Gratitude isn’t just for Thanksgiving anymore. Research shows people who regularly acknowledge and reflect on what they are thankful for are happier and healthier. In a study of 24 personality strengths, gratitude was one of the most influential in helping people enjoy their lives. But practicing gratitude isn’t always easy or automatic. It takes more than waiting for something good to happen, then casually noticing it. Your brain has a tendency to regulate itself, like an emotional thermostat. This is called hedonic adaptation. The more you’re exposed to something that stimulates your emotions—whether it’s a loving family, a job promotion, fun hobbies—the less your brain is stimulated by that emotion.
“Can we talk?” It’s a critical question in every workplace. Whatever the subject, how we communicate builds trust or tears it down. Sometimes, when we have territorial spats or personality clashes, it seems easier to just stop talking. But that doesn’t help. Think about it: Have you ever had a great relationship in which you didn’t talk to each other? When we stop communicating, we fill that gap with our own interpretations, insecurities and fears—in short, what we think is going on. That’s how you create silos and opposing camps. To improve your relationships, shift your conversations. Here are four FISH! Philosophy tips for conversations that strengthen relationships.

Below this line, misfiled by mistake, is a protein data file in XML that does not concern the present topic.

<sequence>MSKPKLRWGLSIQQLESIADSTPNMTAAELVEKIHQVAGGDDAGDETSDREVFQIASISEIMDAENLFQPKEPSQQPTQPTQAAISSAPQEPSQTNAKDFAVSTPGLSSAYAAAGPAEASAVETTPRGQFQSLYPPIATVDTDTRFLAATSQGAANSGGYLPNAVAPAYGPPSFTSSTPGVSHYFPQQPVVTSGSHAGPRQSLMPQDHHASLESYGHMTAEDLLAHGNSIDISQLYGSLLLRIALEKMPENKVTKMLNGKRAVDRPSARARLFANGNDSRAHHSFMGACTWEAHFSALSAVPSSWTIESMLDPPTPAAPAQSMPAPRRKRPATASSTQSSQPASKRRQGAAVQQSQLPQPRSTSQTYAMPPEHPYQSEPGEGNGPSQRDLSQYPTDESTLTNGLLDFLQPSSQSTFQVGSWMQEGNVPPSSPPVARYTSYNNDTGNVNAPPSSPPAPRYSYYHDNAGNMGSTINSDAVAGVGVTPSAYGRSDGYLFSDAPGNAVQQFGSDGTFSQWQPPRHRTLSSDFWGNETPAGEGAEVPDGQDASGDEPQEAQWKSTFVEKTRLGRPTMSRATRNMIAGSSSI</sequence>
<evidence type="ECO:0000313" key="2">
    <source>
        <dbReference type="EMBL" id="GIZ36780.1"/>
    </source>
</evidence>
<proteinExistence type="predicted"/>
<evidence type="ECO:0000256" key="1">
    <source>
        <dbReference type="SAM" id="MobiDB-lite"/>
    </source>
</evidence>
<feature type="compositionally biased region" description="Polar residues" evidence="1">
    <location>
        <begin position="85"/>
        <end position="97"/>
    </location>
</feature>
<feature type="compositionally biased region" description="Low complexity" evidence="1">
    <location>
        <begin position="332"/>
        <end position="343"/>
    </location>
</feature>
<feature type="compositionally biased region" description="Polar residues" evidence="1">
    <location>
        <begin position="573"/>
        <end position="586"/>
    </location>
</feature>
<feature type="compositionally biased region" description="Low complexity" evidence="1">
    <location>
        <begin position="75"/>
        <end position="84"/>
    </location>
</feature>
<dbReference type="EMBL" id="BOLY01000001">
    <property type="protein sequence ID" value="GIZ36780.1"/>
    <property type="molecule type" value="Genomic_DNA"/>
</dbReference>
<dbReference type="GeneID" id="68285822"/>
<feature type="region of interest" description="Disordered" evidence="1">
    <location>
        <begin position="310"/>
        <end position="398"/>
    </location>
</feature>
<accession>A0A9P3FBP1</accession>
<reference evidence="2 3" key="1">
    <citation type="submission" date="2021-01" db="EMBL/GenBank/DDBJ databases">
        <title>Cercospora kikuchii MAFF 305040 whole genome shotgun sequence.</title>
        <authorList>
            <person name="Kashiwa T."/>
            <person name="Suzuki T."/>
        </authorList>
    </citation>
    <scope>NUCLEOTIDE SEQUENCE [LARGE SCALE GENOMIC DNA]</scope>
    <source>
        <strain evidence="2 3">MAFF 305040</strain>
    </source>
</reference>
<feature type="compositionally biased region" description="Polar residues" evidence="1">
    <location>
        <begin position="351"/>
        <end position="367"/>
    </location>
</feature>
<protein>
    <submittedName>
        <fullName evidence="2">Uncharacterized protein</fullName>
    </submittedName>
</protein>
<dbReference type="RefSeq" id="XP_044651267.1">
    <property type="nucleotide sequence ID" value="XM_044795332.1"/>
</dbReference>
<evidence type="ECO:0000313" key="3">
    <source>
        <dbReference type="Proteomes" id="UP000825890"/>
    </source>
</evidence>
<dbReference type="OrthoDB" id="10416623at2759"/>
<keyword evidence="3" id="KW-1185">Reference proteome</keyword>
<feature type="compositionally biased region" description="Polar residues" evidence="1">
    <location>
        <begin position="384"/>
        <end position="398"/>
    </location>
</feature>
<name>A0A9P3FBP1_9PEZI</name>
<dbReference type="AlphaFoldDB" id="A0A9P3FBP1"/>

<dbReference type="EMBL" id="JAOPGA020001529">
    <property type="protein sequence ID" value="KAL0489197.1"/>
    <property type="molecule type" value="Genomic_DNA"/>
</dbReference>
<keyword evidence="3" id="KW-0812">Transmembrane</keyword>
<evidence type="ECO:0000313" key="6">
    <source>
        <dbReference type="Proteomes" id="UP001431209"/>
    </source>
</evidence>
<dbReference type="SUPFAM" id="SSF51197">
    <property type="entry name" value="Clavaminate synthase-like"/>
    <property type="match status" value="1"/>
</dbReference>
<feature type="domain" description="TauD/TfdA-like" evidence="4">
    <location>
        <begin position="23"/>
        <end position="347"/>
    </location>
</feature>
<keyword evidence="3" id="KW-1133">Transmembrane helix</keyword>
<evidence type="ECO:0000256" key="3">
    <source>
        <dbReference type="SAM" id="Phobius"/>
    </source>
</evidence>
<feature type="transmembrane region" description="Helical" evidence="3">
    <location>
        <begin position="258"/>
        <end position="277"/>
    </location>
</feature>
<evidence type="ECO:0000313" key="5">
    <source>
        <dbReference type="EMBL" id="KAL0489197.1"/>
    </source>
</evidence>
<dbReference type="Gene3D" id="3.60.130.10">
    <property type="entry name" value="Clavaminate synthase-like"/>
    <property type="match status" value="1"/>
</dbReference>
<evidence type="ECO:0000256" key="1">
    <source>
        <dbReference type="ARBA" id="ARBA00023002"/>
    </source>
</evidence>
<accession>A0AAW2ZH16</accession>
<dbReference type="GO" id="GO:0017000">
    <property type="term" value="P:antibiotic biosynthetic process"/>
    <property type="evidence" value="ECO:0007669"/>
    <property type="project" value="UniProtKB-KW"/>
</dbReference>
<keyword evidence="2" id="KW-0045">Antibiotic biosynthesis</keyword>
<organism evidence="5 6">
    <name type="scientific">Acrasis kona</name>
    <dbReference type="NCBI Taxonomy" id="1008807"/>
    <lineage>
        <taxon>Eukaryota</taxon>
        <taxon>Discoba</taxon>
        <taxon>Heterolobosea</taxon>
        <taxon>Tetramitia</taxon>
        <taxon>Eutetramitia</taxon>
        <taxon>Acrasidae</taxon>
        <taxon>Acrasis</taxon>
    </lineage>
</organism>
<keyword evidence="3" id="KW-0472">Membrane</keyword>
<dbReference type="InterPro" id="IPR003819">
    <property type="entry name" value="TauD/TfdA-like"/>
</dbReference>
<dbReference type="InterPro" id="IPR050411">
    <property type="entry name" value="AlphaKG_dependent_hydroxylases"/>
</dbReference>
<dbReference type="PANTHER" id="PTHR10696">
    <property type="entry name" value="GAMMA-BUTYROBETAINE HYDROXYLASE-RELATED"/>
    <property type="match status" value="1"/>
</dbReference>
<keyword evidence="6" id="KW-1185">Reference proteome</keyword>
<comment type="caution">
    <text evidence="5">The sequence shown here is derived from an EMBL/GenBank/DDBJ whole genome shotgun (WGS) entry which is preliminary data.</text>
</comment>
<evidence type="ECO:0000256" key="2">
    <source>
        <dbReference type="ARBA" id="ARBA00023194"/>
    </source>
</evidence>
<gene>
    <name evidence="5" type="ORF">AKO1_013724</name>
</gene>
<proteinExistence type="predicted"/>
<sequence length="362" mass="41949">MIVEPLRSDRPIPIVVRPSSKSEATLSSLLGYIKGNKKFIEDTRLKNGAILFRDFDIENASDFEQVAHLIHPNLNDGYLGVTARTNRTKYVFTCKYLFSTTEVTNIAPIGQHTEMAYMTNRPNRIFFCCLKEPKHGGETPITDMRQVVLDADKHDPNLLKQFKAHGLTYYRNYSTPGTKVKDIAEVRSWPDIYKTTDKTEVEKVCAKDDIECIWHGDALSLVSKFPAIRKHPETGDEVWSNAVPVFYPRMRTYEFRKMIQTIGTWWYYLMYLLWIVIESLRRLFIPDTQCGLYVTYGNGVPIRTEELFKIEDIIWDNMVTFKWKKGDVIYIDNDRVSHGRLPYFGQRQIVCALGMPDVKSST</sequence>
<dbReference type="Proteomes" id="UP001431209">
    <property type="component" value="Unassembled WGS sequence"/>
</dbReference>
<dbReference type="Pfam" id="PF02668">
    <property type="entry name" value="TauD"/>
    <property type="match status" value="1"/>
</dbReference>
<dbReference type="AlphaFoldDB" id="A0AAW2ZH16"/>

Surveys show 95 percent of us think we’re self-aware. Unfortunately, research shows only 10-15 percent of us really are. Self-awareness is the ability to see yourself accurately. It’s understanding your personality, feelings, strengths, weaknesses and behaviors. It’s recognizing how your actions impact others. Psychologists say self-awareness is a foundation to happiness and success. Seeing yourself clearly helps you build stronger relationships and communicate more effectively. You’ll make wiser decisions and be a better leader.